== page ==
The picture above is of four celebrities  – all in their 70s or 80s. I love all of the Real Marigold BBC documentaries (following older celebrities who travel to different countries to see what it would be like to retire there). I am always struck by the diversity in the appearance of the celebrities and how their lifestyles and attitudes have affected them in their later years. Some have a mindset that refuses to get old – they have purpose and energy and others are less mobile and have a mindset that is fearful and limiting. Many eat healthily, take moderate exercise, have a faith and are positive and able to enjoy the rewards of retirement, the others have walking sticks, along list of ailments and have lost their spark to some degree.

Britt Ekland was a real shock, without doubt she was a beautiful woman in her younger days and even into middle age. However, she would be the first to admit that she became insecure about her looks in her fifties and had plastic surgery, which pretty much ruined her looks. She is slim and eats well, but there is no going back now as her face has been altered beyond recognition. She gave in to the pressure, and I felt really sorry for her. She looks older because of the surgery – not because of her lifestyle.

Babara Dickson, on the other hand, has had nothing done to enhance her looks and yup, she has lines and wrinkles, but to me she looked great and normal and is growing old with grace.  

Britt seemed sad at times almost like she would give anything to have her old life back, her looks and her body. Barbara seemed upbeat and productive and enjoying all the new experiences that life was showing her. You don’t have to be a celebrity to age well, you just need to eat healthfully, learn a bit about your body and what heals it, drink plenty of water, take some moderate physical exercise and get plenty of rest – your body does the rest. The hard facts are we can’t go back in life, we can’t stay young forever, we have to somehow accept the gentle creep of age and embrace it. Those who have, seem to be living, more fulfilled lives – just enjoying new experiences and continue to learn and evolve.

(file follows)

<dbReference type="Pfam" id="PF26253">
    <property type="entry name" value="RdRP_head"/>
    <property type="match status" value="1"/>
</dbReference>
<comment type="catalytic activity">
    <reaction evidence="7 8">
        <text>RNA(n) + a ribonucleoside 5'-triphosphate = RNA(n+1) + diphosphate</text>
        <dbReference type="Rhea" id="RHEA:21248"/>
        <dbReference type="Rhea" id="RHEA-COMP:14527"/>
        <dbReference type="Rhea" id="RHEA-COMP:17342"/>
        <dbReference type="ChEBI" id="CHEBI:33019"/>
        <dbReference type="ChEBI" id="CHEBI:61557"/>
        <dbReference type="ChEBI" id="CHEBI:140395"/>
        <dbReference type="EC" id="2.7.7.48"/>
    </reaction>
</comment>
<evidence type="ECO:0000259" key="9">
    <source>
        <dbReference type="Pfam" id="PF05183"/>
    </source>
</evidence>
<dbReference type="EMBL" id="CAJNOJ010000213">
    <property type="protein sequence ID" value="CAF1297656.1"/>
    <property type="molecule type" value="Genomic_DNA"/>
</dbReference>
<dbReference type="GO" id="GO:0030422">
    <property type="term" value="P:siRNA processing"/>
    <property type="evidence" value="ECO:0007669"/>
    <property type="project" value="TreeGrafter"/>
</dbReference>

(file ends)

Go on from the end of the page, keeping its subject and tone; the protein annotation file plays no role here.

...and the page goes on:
.I met with my mentor recently  – a senior executive about to turn sixty who has no time for a ‘getting old’ mentality. She dismissed my questions about how she felt about the ageing process and told me ‘there is no excuse for feeling old’ (she looks really good, vibrant, attractive and full of life) She also was clear that you have to look after yourself, eat well, sleep well and take some exercise – know who you are and keep on pushing to achieve what you want.

So, what’s my point? Well, you only get out what you put in for anything in life – start today. Choose whether you will age gracefully, knowing that you are enough as you are and who are you trying to impress anyway? If you need to keep someone by the way you look on the outside, then good luck with that! Take time to nurture yourself, don’t take the short cuts and you will age just fine. A woman who is comfortable with herself, holds herself well and looks good, is far more attractive than someone who is trying to keep up with the youngs ‘uns! Eating a plant-based diet is a great way to stay healthy and it does wonders for the skin.

And next time you see a mature woman who looks really good – tell her!